"[Students] enjoy studying history. It is often one of their favorite subjects," she said. Still, that wasn't always reflected in the program's numbers. "They lament that they cannot major in history because they or their parents believe that there are limited jobs for a history major."
Her challenge, she believes, is to help change that perception.
Dr. Olszowka agreed. "I think people are surprised to learn that history majors do everything." He listed off a few fields that recent graduates are working in: law, policing, government service, and even computer programming.
Dr. Carney also described how learning local history has had a personal impact on her students.
"Back in 1867, Otto von Bismarck, the chancellor of Prussia, was rewarded for his service to the kingdom," she explained, reciting a story she often tells students. "He used the money that he had been given to purchase an estate … [near] a paper mill owned by two brothers, Georg and Moritz Behrend. Bismarck purchased a nearby paper mill, but leased it to the Behrend brothers to run. This new mill was called Hammermühle, or Hammer Mill. Moritz Behrend used his financial success to finance his sons' operation here in Erie."
The three Behrend brothers — Ernst, Otto, and Bernard — founded their paper mill in Erie in 1898, naming it Hammermill Paper Company to honor their father.
"I like to share this story because my students are captivated by how something we are studying in class — the history of Prussia in the 19th century — relates to them today," Dr. Carney added.
Marissa Litzenberg, a freshman history major at Penn State Behrend, was eager to share her enthusiasm for entering the field. "To learn history is to learn about the journey of the world and to gain insight into where it might be heading towards next," she said. "We can use history to create a context to better understand what people were thinking at the time that led them to make one decision versus another."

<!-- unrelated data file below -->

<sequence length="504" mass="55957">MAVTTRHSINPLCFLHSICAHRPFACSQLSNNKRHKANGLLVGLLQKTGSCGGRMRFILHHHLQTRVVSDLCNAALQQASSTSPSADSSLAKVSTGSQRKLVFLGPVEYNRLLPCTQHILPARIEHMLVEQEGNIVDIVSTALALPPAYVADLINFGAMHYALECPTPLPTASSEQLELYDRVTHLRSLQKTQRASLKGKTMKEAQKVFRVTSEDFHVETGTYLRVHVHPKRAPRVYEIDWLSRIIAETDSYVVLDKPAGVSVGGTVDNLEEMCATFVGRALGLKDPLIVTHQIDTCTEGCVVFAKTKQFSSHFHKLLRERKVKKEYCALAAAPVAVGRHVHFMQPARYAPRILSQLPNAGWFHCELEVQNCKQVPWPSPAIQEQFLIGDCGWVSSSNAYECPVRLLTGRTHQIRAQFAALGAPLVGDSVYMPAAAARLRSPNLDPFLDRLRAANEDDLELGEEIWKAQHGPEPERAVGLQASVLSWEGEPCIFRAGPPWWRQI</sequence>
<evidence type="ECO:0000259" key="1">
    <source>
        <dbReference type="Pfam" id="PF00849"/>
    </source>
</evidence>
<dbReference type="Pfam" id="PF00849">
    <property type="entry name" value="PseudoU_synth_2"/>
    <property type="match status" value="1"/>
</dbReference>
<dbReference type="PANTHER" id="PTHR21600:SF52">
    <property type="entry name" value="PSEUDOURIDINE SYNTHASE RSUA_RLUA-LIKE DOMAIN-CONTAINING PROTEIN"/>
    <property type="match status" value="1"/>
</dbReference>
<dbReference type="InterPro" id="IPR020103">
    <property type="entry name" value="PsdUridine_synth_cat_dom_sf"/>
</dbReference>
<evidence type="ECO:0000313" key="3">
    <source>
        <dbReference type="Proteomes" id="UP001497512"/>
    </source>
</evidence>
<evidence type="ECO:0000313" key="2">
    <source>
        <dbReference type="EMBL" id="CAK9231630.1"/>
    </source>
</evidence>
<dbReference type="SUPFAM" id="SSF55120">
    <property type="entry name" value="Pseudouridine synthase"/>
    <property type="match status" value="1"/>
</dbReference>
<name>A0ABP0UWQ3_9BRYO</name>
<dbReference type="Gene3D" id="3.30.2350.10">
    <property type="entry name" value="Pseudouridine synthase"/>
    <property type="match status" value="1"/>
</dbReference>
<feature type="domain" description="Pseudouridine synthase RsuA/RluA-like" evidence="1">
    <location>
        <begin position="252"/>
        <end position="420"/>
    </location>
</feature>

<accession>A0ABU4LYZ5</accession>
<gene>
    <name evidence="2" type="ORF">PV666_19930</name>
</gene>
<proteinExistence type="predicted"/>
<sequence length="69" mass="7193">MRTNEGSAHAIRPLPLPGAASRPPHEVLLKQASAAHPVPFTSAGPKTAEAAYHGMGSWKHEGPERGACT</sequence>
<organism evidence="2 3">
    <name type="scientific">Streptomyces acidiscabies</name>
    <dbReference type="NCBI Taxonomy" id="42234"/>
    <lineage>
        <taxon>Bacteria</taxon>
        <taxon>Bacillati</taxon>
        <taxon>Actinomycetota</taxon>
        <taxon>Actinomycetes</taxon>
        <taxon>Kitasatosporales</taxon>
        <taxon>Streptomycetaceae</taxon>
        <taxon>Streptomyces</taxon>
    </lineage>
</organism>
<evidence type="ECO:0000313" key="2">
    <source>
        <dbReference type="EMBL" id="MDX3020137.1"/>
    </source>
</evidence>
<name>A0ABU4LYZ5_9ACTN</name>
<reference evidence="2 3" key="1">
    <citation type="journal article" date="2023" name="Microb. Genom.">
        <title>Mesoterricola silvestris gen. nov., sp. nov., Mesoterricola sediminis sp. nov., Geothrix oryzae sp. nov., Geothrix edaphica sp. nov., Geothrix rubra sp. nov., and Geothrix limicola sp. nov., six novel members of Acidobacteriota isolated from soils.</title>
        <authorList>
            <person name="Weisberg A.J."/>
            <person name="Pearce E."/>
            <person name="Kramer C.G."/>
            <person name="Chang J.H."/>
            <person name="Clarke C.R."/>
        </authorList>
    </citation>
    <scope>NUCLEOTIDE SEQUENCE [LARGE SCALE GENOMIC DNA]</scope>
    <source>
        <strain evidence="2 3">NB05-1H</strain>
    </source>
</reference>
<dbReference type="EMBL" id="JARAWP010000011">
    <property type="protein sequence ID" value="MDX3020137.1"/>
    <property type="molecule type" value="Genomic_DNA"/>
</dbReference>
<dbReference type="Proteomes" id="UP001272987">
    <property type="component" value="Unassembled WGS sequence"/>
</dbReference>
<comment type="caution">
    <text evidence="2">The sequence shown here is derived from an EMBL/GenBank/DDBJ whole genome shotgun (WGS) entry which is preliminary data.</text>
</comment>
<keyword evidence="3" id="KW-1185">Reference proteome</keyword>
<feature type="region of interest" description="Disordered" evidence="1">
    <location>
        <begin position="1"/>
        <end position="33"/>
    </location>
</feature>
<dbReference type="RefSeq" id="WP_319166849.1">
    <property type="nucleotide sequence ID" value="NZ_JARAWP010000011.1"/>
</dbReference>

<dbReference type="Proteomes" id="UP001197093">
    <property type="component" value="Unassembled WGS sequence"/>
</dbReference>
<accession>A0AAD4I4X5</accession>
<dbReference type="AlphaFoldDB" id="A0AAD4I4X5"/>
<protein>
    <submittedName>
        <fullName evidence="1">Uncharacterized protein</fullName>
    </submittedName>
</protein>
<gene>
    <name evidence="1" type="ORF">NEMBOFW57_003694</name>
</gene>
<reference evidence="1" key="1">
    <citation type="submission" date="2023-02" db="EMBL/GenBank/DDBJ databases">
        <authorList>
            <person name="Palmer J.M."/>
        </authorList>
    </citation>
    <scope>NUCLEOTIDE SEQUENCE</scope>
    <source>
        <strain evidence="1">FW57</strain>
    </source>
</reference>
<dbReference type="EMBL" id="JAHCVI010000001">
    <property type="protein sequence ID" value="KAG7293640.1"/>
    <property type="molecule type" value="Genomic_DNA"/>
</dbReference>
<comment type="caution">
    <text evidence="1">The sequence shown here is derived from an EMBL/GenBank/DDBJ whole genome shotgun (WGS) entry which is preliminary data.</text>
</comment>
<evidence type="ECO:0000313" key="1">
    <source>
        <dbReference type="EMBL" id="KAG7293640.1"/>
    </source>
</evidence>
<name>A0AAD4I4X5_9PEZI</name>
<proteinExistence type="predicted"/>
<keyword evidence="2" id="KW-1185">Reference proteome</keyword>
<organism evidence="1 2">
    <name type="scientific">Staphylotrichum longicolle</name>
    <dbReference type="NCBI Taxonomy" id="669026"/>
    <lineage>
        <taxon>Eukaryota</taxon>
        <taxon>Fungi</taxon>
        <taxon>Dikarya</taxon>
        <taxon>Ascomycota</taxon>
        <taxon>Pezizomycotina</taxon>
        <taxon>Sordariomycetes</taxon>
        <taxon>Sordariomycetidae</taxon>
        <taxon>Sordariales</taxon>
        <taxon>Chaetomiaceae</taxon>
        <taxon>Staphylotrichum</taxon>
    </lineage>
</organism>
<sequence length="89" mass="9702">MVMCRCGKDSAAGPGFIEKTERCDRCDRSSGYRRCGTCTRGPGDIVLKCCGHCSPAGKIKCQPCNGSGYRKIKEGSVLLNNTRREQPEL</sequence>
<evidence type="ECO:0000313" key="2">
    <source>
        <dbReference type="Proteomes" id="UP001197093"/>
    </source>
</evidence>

Dr. Olszowka clearly sees that as part of the attraction to the field. "So much of what happened in the past informs our present day community — politically, economically, and culturally. It also often impacts the decisions we make as a community going forward."
The idea that history and community-building are intertwined is common for those in the field — and outside of academia, there are numerous organizations in the region working to engage the public in local history.
In Erie, one could make a day out of history hopping: visiting the Hagen History Center and the Watson-Curtze Mansion on West Sixth Street, walking to the Firefighters Historical Museum a block away on Chestnut, then traversing down to the Erie Maritime Museum and the Fort Presque Isle Blockhouse off the bay.
One thing that has not changed over the years is the brilliance of our Presque Isle sunsets. This old postcard demonstrates the timeless beauty of Erie's greatest natural resource.
Throughout the rest of northwestern Pennsylvania, there are functioning museums and societies in nearly every town, often staying afloat thanks to donations and generous volunteers.
In Meadville, the Crawford County Historical Society has been doing an impressive job of engaging the public. They recently purchased the Tarr Mansion to renovate (saving the Civil War era building from demolition) and are operating a museum out of the Baldwin-Reynolds House, built in 1843 by Supreme Court Justice Henry Baldwin. They've also embraced social media, promoting events such as their upcoming Millennial Mixer, which combines Voodoo Brewery beers, food, guided tours, and local history trivia.
Josh Sherretts, President of the Crawford County Historical Society, and Vice President Ron Mattocks have a clear vision for the organization's role in the community.
"Learning the history of where one lives allows a person to interact with and feel a part of their surroundings," Sherretts stressed. "Our past has a way of making us feel connected with our environment. We better appreciate our community and often more thoroughly strive to do our part to enrich its future as a result."